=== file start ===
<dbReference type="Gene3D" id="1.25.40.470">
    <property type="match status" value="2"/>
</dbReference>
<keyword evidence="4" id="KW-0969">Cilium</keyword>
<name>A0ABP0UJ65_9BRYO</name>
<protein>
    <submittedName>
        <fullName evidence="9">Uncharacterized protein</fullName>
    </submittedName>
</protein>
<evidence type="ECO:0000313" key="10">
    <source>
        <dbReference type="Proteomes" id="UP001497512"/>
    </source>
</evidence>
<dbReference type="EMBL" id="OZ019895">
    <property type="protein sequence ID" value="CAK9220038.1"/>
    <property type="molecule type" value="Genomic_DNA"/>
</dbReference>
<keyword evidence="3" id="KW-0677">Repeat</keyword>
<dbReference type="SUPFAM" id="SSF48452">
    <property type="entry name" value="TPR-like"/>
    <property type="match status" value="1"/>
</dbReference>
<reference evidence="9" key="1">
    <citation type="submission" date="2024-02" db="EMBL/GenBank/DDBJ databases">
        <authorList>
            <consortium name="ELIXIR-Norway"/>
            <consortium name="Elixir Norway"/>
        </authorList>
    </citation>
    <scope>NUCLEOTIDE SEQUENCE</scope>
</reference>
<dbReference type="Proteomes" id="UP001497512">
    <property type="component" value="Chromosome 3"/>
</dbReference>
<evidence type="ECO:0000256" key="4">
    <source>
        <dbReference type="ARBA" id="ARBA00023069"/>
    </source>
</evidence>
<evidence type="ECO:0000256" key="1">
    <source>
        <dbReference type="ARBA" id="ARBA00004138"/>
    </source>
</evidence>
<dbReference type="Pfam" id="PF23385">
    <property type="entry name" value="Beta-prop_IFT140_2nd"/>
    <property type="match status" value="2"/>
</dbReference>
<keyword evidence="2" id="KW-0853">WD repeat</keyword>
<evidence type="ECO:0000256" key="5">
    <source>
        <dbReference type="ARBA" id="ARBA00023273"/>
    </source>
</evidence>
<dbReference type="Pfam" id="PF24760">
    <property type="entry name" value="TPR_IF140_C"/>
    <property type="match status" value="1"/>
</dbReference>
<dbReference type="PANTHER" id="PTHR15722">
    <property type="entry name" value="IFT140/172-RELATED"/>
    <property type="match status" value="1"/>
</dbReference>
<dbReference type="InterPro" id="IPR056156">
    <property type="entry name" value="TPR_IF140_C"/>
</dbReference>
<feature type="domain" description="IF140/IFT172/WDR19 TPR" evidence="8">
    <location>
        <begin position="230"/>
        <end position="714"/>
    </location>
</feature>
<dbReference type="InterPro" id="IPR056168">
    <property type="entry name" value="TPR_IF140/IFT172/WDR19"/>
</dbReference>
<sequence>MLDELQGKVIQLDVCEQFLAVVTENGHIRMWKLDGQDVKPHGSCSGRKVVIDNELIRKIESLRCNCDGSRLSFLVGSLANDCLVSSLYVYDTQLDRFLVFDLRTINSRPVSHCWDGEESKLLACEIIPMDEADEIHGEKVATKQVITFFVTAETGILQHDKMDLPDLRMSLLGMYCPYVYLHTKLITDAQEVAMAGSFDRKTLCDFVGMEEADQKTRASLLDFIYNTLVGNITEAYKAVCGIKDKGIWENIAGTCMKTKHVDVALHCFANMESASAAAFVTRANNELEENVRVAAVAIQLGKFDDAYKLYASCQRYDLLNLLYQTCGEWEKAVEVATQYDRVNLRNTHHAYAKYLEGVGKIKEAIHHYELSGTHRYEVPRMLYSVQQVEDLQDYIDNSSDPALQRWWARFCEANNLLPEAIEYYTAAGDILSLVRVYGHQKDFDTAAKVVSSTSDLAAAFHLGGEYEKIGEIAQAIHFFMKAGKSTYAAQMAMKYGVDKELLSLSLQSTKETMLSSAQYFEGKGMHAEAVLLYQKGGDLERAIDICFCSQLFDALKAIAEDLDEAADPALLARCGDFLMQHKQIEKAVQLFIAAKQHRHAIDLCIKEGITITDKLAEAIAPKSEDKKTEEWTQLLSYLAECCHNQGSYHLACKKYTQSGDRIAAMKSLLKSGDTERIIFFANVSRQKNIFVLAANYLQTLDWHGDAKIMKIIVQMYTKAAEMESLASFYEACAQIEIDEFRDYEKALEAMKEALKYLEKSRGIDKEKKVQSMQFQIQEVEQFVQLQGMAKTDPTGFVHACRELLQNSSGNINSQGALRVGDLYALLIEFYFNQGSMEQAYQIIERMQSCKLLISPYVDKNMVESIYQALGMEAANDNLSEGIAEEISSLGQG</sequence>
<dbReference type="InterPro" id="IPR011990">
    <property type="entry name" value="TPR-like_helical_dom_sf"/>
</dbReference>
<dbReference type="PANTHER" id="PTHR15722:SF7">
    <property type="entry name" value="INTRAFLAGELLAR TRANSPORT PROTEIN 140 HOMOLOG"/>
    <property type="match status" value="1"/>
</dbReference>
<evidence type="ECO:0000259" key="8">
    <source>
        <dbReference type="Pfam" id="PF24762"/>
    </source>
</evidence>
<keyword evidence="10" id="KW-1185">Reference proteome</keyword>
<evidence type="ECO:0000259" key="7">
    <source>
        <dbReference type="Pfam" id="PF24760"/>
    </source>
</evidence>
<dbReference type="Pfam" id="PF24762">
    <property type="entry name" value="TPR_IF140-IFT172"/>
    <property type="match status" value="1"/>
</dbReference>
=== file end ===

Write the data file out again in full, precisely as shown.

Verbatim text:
<dbReference type="Gene3D" id="1.25.40.470">
    <property type="match status" value="2"/>
</dbReference>
<keyword evidence="4" id="KW-0969">Cilium</keyword>
<name>A0ABP0UJ65_9BRYO</name>
<protein>
    <submittedName>
        <fullName evidence="9">Uncharacterized protein</fullName>
    </submittedName>
</protein>
<evidence type="ECO:0000313" key="10">
    <source>
        <dbReference type="Proteomes" id="UP001497512"/>
    </source>
</evidence>
<dbReference type="EMBL" id="OZ019895">
    <property type="protein sequence ID" value="CAK9220038.1"/>
    <property type="molecule type" value="Genomic_DNA"/>
</dbReference>
<keyword evidence="3" id="KW-0677">Repeat</keyword>
<dbReference type="SUPFAM" id="SSF48452">
    <property type="entry name" value="TPR-like"/>
    <property type="match status" value="1"/>
</dbReference>
<reference evidence="9" key="1">
    <citation type="submission" date="2024-02" db="EMBL/GenBank/DDBJ databases">
        <authorList>
            <consortium name="ELIXIR-Norway"/>
            <consortium name="Elixir Norway"/>
        </authorList>
    </citation>
    <scope>NUCLEOTIDE SEQUENCE</scope>
</reference>
<dbReference type="Proteomes" id="UP001497512">
    <property type="component" value="Chromosome 3"/>
</dbReference>
<evidence type="ECO:0000256" key="4">
    <source>
        <dbReference type="ARBA" id="ARBA00023069"/>
    </source>
</evidence>
<evidence type="ECO:0000256" key="1">
    <source>
        <dbReference type="ARBA" id="ARBA00004138"/>
    </source>
</evidence>
<dbReference type="Pfam" id="PF23385">
    <property type="entry name" value="Beta-prop_IFT140_2nd"/>
    <property type="match status" value="2"/>
</dbReference>
<keyword evidence="2" id="KW-0853">WD repeat</keyword>
<evidence type="ECO:0000256" key="5">
    <source>
        <dbReference type="ARBA" id="ARBA00023273"/>
    </source>
</evidence>
<dbReference type="Pfam" id="PF24760">
    <property type="entry name" value="TPR_IF140_C"/>
    <property type="match status" value="1"/>
</dbReference>
<dbReference type="PANTHER" id="PTHR15722">
    <property type="entry name" value="IFT140/172-RELATED"/>
    <property type="match status" value="1"/>
</dbReference>
<dbReference type="InterPro" id="IPR056156">
    <property type="entry name" value="TPR_IF140_C"/>
</dbReference>
<feature type="domain" description="IF140/IFT172/WDR19 TPR" evidence="8">
    <location>
        <begin position="230"/>
        <end position="714"/>
    </location>
</feature>
<dbReference type="InterPro" id="IPR056168">
    <property type="entry name" value="TPR_IF140/IFT172/WDR19"/>
</dbReference>
<sequence>MLDELQGKVIQLDVCEQFLAVVTENGHIRMWKLDGQDVKPHGSCSGRKVVIDNELIRKIESLRCNCDGSRLSFLVGSLANDCLVSSLYVYDTQLDRFLVFDLRTINSRPVSHCWDGEESKLLACEIIPMDEADEIHGEKVATKQVITFFVTAETGILQHDKMDLPDLRMSLLGMYCPYVYLHTKLITDAQEVAMAGSFDRKTLCDFVGMEEADQKTRASLLDFIYNTLVGNITEAYKAVCGIKDKGIWENIAGTCMKTKHVDVALHCFANMESASAAAFVTRANNELEENVRVAAVAIQLGKFDDAYKLYASCQRYDLLNLLYQTCGEWEKAVEVATQYDRVNLRNTHHAYAKYLEGVGKIKEAIHHYELSGTHRYEVPRMLYSVQQVEDLQDYIDNSSDPALQRWWARFCEANNLLPEAIEYYTAAGDILSLVRVYGHQKDFDTAAKVVSSTSDLAAAFHLGGEYEKIGEIAQAIHFFMKAGKSTYAAQMAMKYGVDKELLSLSLQSTKETMLSSAQYFEGKGMHAEAVLLYQKGGDLERAIDICFCSQLFDALKAIAEDLDEAADPALLARCGDFLMQHKQIEKAVQLFIAAKQHRHAIDLCIKEGITITDKLAEAIAPKSEDKKTEEWTQLLSYLAECCHNQGSYHLACKKYTQSGDRIAAMKSLLKSGDTERIIFFANVSRQKNIFVLAANYLQTLDWHGDAKIMKIIVQMYTKAAEMESLASFYEACAQIEIDEFRDYEKALEAMKEALKYLEKSRGIDKEKKVQSMQFQIQEVEQFVQLQGMAKTDPTGFVHACRELLQNSSGNINSQGALRVGDLYALLIEFYFNQGSMEQAYQIIERMQSCKLLISPYVDKNMVESIYQALGMEAANDNLSEGIAEEISSLGQG</sequence>
<dbReference type="InterPro" id="IPR011990">
    <property type="entry name" value="TPR-like_helical_dom_sf"/>
</dbReference>
<dbReference type="PANTHER" id="PTHR15722:SF7">
    <property type="entry name" value="INTRAFLAGELLAR TRANSPORT PROTEIN 140 HOMOLOG"/>
    <property type="match status" value="1"/>
</dbReference>
<evidence type="ECO:0000259" key="8">
    <source>
        <dbReference type="Pfam" id="PF24762"/>
    </source>
</evidence>
<keyword evidence="10" id="KW-1185">Reference proteome</keyword>
<evidence type="ECO:0000259" key="7">
    <source>
        <dbReference type="Pfam" id="PF24760"/>
    </source>
</evidence>
<dbReference type="Pfam" id="PF24762">
    <property type="entry name" value="TPR_IF140-IFT172"/>
    <property type="match status" value="1"/>
</dbReference>